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SUMARY OF CHAPTER 1-3, Excellence in Business Communication ( 10th ed.

)
by Bovee and Thill

Adinda Wongwatana , 1606898910

Chapter 1: Achieving Success Through Effective Business Communication

Communicating is important to your career because you need to be able to communicate with people
in order to succeed in business. Your ability to connect with people outside your field is as important
as your technical expertise. Having strong communication skills give you an advantage in the job
market.
Effective communication can have business benefits such as closer ties with important communities
in the marketplace, increased productivity and faster problem solving, etc.
Effective messages are practical, factual, concise, clear, and persuasive.
Employers expect you to possess a wide range of communication skills, for examples are
communicating ethically, organizing ideas and information logically and completely, etc.
An audience-centered approach involves understanding, respecting, and meeting the needs of your
audience members. A vital element is etiquette, the expected norms of behavior in any particular
situation, can have a profound influence on your companys success and your career.
There is a new approach in business communication which is the social communication model is
interactive, conversational, and usually open to all who wish to participate. The approach can
increase the speed of communication, lower costs, improve access to expertise, and boost employee
satisfaction.
4 general guidelines for using communication technology effectively are keeping technology in
perspective, guard against information overload and addiction, use technological tools productively,
and reconnecting with people.
Ethics are the accepted principles of conduct that govern behavior within a society.
An ethical dilemma is having to choose between alternatives that may all be ethical and valid while
an ethical lapse is making a choice that you know to be unethical.

Chapter 2: Mastering Team Skills and Interpersonal Communication

Effective teams have a clear sense of purpose, open and honest communication, consensus-based
decision making, creativity, and effective conflict resolution.
Conflict in teams can be either constructive or destructive. When you encounter resistance or
hostility, try to maintain your composure and address the other persons emotional needs.
Successful collaboration on writing projects requires a number of steps, from selecting the right
partners and agreeing on project goals to establishing clear processes and avoiding writing as a
group.
When you give writing feedback, make it constructive by focusing on how the material can be
improved.
To ensure a successful meeting, decide on your purpose ahead of time, select the right participants,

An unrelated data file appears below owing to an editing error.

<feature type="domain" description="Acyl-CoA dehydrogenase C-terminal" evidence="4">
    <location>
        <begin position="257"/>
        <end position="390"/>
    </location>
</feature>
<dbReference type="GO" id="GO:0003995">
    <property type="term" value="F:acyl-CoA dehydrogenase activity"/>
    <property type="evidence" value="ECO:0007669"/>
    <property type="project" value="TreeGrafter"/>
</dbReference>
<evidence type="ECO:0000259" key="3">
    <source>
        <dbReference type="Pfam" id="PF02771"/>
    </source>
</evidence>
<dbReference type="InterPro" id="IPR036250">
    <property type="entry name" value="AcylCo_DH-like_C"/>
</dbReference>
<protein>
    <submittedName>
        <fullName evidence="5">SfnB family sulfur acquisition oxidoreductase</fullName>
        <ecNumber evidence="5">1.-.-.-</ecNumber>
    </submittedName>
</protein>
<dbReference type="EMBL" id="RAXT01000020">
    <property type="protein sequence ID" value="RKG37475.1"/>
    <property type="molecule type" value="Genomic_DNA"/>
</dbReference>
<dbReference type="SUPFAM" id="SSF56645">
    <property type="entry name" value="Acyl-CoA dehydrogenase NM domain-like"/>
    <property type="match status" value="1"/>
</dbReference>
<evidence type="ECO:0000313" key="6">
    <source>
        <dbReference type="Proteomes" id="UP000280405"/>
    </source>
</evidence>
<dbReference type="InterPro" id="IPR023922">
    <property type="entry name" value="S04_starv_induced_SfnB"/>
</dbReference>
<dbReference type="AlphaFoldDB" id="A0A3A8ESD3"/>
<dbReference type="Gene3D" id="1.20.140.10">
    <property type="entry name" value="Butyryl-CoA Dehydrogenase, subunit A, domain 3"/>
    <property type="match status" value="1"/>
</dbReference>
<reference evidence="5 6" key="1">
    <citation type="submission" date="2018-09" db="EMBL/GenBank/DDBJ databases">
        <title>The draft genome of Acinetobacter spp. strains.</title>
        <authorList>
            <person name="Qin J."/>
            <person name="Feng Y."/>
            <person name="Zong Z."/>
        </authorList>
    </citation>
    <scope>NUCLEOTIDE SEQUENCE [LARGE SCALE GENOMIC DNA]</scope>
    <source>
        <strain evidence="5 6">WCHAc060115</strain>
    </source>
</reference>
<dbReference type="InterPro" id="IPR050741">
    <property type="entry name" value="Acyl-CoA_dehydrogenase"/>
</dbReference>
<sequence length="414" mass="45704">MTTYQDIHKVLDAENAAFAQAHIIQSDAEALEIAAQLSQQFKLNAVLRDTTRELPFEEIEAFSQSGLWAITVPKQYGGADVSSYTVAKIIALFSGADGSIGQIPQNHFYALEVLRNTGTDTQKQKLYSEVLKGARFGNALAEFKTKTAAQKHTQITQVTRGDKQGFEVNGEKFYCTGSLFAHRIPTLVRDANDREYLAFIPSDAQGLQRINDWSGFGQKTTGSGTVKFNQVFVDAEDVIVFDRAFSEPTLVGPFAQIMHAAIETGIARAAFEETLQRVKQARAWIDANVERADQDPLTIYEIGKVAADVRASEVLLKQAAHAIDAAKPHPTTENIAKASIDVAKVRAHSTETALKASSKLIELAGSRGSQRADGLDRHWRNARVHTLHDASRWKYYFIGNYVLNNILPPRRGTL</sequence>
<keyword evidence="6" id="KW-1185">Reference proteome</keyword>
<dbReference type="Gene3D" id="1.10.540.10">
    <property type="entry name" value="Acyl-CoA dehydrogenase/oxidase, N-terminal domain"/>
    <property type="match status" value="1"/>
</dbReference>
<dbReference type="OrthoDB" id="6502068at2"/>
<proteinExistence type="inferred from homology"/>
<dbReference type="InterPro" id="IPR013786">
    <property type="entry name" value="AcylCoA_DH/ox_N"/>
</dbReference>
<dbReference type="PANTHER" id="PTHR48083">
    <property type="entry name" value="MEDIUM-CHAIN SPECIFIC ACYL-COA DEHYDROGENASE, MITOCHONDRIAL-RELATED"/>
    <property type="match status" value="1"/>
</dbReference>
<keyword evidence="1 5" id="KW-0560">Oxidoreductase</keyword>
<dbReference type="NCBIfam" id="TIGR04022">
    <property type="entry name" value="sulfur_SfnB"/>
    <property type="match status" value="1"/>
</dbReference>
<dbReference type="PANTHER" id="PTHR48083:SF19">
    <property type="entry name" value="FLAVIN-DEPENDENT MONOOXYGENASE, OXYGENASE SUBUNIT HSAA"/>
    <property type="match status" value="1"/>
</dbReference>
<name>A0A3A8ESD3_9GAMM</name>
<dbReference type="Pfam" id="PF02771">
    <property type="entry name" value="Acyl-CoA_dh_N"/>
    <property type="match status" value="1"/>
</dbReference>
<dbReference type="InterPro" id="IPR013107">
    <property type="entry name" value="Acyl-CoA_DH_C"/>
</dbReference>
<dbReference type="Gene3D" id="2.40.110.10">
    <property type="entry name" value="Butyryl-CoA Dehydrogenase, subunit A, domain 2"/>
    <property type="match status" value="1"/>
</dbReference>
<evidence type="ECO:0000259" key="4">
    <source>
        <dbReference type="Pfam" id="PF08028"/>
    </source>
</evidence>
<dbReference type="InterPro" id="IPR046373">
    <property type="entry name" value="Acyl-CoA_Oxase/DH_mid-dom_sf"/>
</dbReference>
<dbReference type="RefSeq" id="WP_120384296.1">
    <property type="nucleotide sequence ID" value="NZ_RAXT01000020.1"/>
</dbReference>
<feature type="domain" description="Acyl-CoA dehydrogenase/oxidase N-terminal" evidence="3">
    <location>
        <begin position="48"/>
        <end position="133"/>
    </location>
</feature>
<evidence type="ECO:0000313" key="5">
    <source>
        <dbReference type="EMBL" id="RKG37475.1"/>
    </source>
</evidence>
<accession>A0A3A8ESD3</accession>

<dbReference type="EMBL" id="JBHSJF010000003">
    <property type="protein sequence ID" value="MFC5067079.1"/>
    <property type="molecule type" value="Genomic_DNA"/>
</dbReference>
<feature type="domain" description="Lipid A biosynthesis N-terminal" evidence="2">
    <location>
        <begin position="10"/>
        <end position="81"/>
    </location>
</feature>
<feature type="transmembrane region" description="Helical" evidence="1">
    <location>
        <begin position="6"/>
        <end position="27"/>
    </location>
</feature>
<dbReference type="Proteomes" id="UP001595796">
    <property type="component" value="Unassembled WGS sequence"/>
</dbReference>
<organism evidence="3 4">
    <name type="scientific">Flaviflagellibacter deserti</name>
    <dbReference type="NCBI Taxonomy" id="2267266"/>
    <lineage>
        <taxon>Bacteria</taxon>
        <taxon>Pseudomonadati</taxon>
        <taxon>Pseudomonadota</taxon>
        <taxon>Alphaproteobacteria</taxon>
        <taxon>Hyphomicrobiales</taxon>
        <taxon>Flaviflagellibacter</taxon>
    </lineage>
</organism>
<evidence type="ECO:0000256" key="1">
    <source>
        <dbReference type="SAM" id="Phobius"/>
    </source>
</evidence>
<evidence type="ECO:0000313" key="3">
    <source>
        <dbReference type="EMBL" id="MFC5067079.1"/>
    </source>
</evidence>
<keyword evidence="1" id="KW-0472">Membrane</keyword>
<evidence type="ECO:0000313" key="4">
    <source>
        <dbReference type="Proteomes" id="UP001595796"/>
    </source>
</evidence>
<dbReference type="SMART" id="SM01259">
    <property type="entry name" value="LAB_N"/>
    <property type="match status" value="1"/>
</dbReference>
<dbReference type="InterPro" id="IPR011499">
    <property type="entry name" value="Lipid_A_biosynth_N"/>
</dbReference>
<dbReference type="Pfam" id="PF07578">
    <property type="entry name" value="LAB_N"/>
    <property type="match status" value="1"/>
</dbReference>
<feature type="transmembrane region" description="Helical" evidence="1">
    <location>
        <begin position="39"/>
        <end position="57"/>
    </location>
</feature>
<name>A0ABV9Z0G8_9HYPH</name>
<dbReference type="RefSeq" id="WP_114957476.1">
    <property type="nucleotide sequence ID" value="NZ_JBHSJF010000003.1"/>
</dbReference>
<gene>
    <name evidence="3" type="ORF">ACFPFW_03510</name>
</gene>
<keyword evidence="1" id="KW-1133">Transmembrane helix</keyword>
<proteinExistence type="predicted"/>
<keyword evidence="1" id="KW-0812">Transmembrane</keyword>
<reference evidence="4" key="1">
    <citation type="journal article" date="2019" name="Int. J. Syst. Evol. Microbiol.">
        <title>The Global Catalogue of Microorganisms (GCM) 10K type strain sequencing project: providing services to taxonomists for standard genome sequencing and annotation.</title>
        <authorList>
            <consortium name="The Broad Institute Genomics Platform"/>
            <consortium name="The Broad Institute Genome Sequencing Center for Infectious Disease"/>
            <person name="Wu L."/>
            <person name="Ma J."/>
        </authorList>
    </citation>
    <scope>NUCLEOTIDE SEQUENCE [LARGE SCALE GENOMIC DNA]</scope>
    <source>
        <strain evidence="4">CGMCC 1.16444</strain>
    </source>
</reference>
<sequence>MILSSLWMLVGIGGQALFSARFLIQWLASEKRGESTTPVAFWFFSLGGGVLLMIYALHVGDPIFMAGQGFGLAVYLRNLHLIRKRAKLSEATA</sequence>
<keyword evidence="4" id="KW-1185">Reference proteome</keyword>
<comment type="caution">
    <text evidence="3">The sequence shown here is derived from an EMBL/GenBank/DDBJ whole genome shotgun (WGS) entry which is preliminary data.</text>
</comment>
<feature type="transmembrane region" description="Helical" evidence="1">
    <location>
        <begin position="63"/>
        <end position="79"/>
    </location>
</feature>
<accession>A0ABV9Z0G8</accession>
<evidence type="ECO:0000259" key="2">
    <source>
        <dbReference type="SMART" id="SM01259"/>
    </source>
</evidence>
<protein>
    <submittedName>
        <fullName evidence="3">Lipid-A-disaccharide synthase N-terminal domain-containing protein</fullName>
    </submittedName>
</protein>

choose the venue and time, and set a clear agenda.
Virtual meeting technologies connect people spread around the country or around the world, making
it easier to communicate and replace in-person meetings.
Nonverbal signals play a vital role in communication because they can strengthen a verbal message
(when the nonverbal signals match the spoken words), weaken a verbal message (when nonverbal
signals dont match the words), or replace words entirely
Business etiquette includes a variety of behaviors, habits, and aspects of nonverbal communication.
It can represent yourself and also your company.

Chapter 3: Communicating in a World of Diversity

The diversity of todays workforce brings distinct advantages to businesses: A broader range of views
and ideas, a better understanding of diverse, fragmented market, a broader pool of talent from which
to recruit.
Elements of human diversity can affect communication at every stage of the communication process.
In particular, your instinct is to encode your message using the assumptions of your culture.
However, members of your audience decode your message according to the assumptions of their
culture. The greater the difference between cultures, the greater the chance for misunderstanding
Culture is a shared system of symbols, beliefs, attitudes, values, expectations, and behavior norms.
Culture is learned both directly (by being instructed) and indirectly (by observing others).
Ethnocentrism is the tendency to judge all other groups according to the standards, behaviors, and
customs of ones own group. While stereotyping is assigning generalized attributes to an individual
on the basis of membership in a particular group.
Learn how people in other cultures want to be treated by recognizing and accommodating eight main
types of cultural differences: contextual, legal and ethical, social, nonverbal, age, gender, religious,
and ability.
General guidelines for adapting to any business culture: Become aware of your own biases, Ignore
the Golden Rule, Exercise tolerance, flexibility, and respect, Practice patience and maintain a sense
of humor.
You can improve your intercultural skills throughout your career by studying other cultures and
languages, respecting preferences for communication styles, learning to write and speak clearly,
listening carefully, knowing when to use interpreters and translators, and helping others adapt to your
culture.